Journal of Learning Disabilities, v29 n4 p422-31 Jul 1996 (ERIC digest)

Paper presented at the Annual International Convention of the Council for Exceptional Children (73rd, Indianapolis, IN, April 5-9, 1995). (ERIC digest)

A comparison of single and multiple strategy instruction on third-grade students' mathematical problem solving Journal of educational psychology (2007), vol. 99, no1, pp. 115-127 [13 page(s) (article)]
The purposes of this study were to assess the differential effects of a single strategy (schema-based instruction; SBI) versus multiple strategies (general strategy instruction, GSI) in promoting mathematical problem solving and mathematics achievement as well as to examine the influence of word problem-solving instruction on the development of computational skills. Eighty-eight 3rd graders and their teachers were assigned randomly to conditions (SBI and GSI). Students were pre- and posttested on mathematical problem-solving and computation tests and were posttested on the Pennsylvania System of School Assessment Mathematics test, a criterion-referenced test that measures student attainment of academic standards. Results revealed SBI to be more effective than GSI in enhancing students' mathematical word problem-solving skills at posttest and maintenance. Further, results indicate that the SBI groups' performance exceeded that of the GSI group on the Pennsylvania System of School Assessment measure. On the computation test, both groups made gains over time.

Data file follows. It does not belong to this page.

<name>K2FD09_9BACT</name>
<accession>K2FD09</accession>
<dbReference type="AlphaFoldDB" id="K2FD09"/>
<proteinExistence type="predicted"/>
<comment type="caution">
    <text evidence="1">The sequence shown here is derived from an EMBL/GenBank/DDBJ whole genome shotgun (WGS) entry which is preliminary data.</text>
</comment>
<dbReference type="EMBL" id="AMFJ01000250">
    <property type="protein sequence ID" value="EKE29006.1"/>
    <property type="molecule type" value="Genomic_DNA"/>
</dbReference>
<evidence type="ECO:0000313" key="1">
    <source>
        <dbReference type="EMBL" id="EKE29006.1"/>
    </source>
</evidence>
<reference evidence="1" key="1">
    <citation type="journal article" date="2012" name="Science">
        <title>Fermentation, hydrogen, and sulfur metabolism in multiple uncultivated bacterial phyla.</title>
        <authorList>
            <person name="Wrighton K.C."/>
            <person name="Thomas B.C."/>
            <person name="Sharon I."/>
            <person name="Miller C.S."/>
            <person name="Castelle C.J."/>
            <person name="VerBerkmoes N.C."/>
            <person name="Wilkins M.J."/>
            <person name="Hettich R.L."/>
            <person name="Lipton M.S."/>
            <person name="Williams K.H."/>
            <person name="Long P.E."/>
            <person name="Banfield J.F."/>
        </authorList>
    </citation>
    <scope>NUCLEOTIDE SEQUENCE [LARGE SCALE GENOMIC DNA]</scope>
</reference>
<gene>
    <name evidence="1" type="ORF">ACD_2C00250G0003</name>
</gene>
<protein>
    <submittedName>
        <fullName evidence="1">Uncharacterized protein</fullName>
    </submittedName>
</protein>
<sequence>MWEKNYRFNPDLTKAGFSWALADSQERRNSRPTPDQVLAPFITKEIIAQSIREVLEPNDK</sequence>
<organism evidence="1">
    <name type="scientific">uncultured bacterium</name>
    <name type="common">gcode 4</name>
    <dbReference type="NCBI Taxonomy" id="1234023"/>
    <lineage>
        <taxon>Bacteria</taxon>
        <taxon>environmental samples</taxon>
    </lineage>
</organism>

Google Books: Teaching Mathematics to Middle School Students with Learning Disabilities ;
here's the link to the Amazon page

Solving Math Word Problems: Teaching Students with Learning Disabilities Using Schema-Based Instruction
(12452) ISBN: 9781416402459 ($53.00)
This is a detailed-scripted program using Schema-Based Instruction (SBI), designed as a framework for instructional implementation. It is primarily for school practitioners (e.g., special and general education teachers, school psychologists, etc.) teaching critical word problem solving skills to students with disabilities, grades 1-8.
I can see that I will really need to wrap my brain around this approach.

1 comment:

Tex said...

I just started to read this, but I am VERY interested because my fifth-grader has word problems as one of her IEP goals. I’ve not been impressed with the pullout instruction she’s been receiving, and in fact, it’s unlikely she’ll achieve her goal this year. Her special ed teacher just seems to do more of the same type of fuzzyish instruction that’s apparently not working when she receives it in her regular class.